After releasing an austere new state budget earlier this month, Gov. Dannel Malloy brought his case to the people Tuesday night, speaking before Connecticut residents in the atrium of Wilbur Cross High School.
Arguing that the state now faces a prolonged “slow-growth” period even after it recovers from the 2007 Great Recession, Malloy defended his budget’s harsh cuts as part of a new approach to the state’s finances. Connecticut can no longer assume future economic conditions will be the same as they are now, Malloy said. Citizens and legislators will need to rethink spending priorities given that state government is now in an era where it “can’t be everything for everyone.”
Throughout the conference, Malloy emphasized that his duty as governor is to ensure the long-term fiscal health of the state, not just its short-term viability.
“No other state has done what I did to support the services that you’re talking about,” Malloy said in response to a question from New Haven resident Kimberly Rice, referring to the state’s social services. “But my balancing act is to make sure not just that this state is healthy in the next three months, six months, 12 months, but in the next five years, 10 years, 20 years.”
Rice, who said she talked to nearly 5,000 people as a volunteer for Malloy’s 2014 re-election campaign, echoed a common criticism of the governor. With his “austerity” budget, Rice said, Malloy is turning his back on his principles and “abandoning those most in need.”
Malloy fought back against her criticism.
Conceding that his cuts are to be “tolerated, not celebrated,” he said a drop in state tax revenues has made the cuts unavoidable. In response to Rice’s suggestion that the governor should raise taxes on the state’s wealthiest residents, Malloy said he wants to avoid putting Connecticut at a tax disadvantage against other states in the region, a move that could hurt Connecticut’s economic competitiveness.
The night’s tensest exchange came near the end of the public forum, when New Haven Public Schools teacher Peter Wilson questioned why Malloy had chosen to invest heavily in charter schools in urban areas. Wilson said charter schools differ significantly from traditional public schools — and, after a show of hands in the room, he found that nearly all attendees had graduated from traditional public schools. He told Malloy that since public schools have successfully trained the country’s adult population, he doubted the prudence of pouring money into charter schools.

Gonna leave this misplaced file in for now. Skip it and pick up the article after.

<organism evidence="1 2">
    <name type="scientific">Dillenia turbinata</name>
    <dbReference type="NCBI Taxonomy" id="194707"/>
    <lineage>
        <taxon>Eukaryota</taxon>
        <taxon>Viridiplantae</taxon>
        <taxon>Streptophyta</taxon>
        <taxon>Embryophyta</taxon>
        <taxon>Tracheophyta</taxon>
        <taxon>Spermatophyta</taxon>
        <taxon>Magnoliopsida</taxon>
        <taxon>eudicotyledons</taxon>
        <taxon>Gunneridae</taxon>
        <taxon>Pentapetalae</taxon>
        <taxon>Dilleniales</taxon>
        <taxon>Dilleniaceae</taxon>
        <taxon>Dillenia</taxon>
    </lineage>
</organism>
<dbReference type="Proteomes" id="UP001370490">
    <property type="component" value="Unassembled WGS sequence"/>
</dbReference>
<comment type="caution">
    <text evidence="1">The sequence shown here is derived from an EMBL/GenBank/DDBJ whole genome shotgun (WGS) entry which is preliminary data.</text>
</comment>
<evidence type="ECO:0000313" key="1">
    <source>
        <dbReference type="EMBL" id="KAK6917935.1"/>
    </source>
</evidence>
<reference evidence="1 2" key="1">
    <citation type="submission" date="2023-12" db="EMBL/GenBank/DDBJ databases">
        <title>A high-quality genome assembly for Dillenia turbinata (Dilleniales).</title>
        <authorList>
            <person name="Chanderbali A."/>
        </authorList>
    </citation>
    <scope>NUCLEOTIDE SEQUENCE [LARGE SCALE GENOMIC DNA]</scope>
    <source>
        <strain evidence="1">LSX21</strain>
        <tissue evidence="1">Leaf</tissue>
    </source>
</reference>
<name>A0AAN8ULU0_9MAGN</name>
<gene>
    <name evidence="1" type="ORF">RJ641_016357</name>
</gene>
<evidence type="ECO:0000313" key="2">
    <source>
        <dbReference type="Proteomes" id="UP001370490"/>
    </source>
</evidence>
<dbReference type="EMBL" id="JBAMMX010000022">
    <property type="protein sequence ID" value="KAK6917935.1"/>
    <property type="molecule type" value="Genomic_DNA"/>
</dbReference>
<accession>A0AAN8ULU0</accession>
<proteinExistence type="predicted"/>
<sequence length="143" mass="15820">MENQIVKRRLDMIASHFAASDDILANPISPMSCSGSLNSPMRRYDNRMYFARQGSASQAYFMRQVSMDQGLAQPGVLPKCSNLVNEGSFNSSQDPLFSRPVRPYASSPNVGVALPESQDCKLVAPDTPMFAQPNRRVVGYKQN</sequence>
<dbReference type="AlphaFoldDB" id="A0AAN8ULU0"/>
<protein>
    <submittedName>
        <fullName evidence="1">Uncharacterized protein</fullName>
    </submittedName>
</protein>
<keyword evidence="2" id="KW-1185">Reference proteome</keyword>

Malloy’s response was fierce. The governor — who was considered mentally deficient until fourth grade — said he is living proof that experimentation in public schools can lead to better results. Furthermore, he said, although charter schools and public schools offer the same quality of education, charter schools allow for more experimentation in teaching styles.
“The kids living in urban environments deserve the same quality education that other people get,” he said, noting that high school graduation rates plummeted in the five years before he became governor. “What has happened is that making alternative investments — if that’s a term you can live with — has changed outcomes.”
After Wilson repeated the claim that charter schools are different from public schools, Malloy said he disagreed fundamentally, emphasizing the importance of “stepping outside the box.”
But the night was not solely a contentious affair. Malloy garnered praise from two attendees for the state’s recent success in eliminating homelessness among veterans.
One of those speakers — Navy veteran and Orange resident Sylvester Salcedo — urged Malloy to save money in the state’s budget by working to end the war on drugs, a policy that describes the treatment of drug use as a prosecutable crime. Salcedo, who said he “served” in the war on drugs, said the money saved should go toward treatment programs for drug addicts, especially in light of rising heroin use in the Northeast.
Malloy said he has made drug reforms a priority of his administration and noted that his decriminalization of marijuana shortly after entering office has led to roughly 8,000 fewer arrests per year. He said he would like to see the state move toward treating addiction as a mental health issue while continuing to combat the state’s consumption of cheap, highly pure heroin.
Malloy ended the forum with a pitch to voters and legislators to come together to make tough decisions on the future of state government in Connecticut. He said the time of borrowing freely without regard for future obligations is over, making reference to former Gov. Jodi Rell’s borrowing $2 billion during her tenure in office.
“What I’m simply saying is, that in a slow-growth economy, which we’re probably going to have for years to come, we’re going to collectively as a community agree on what those real priorities are,” Malloy said. “Otherwise we’re going to have to raises people’s taxes for every year going forward.”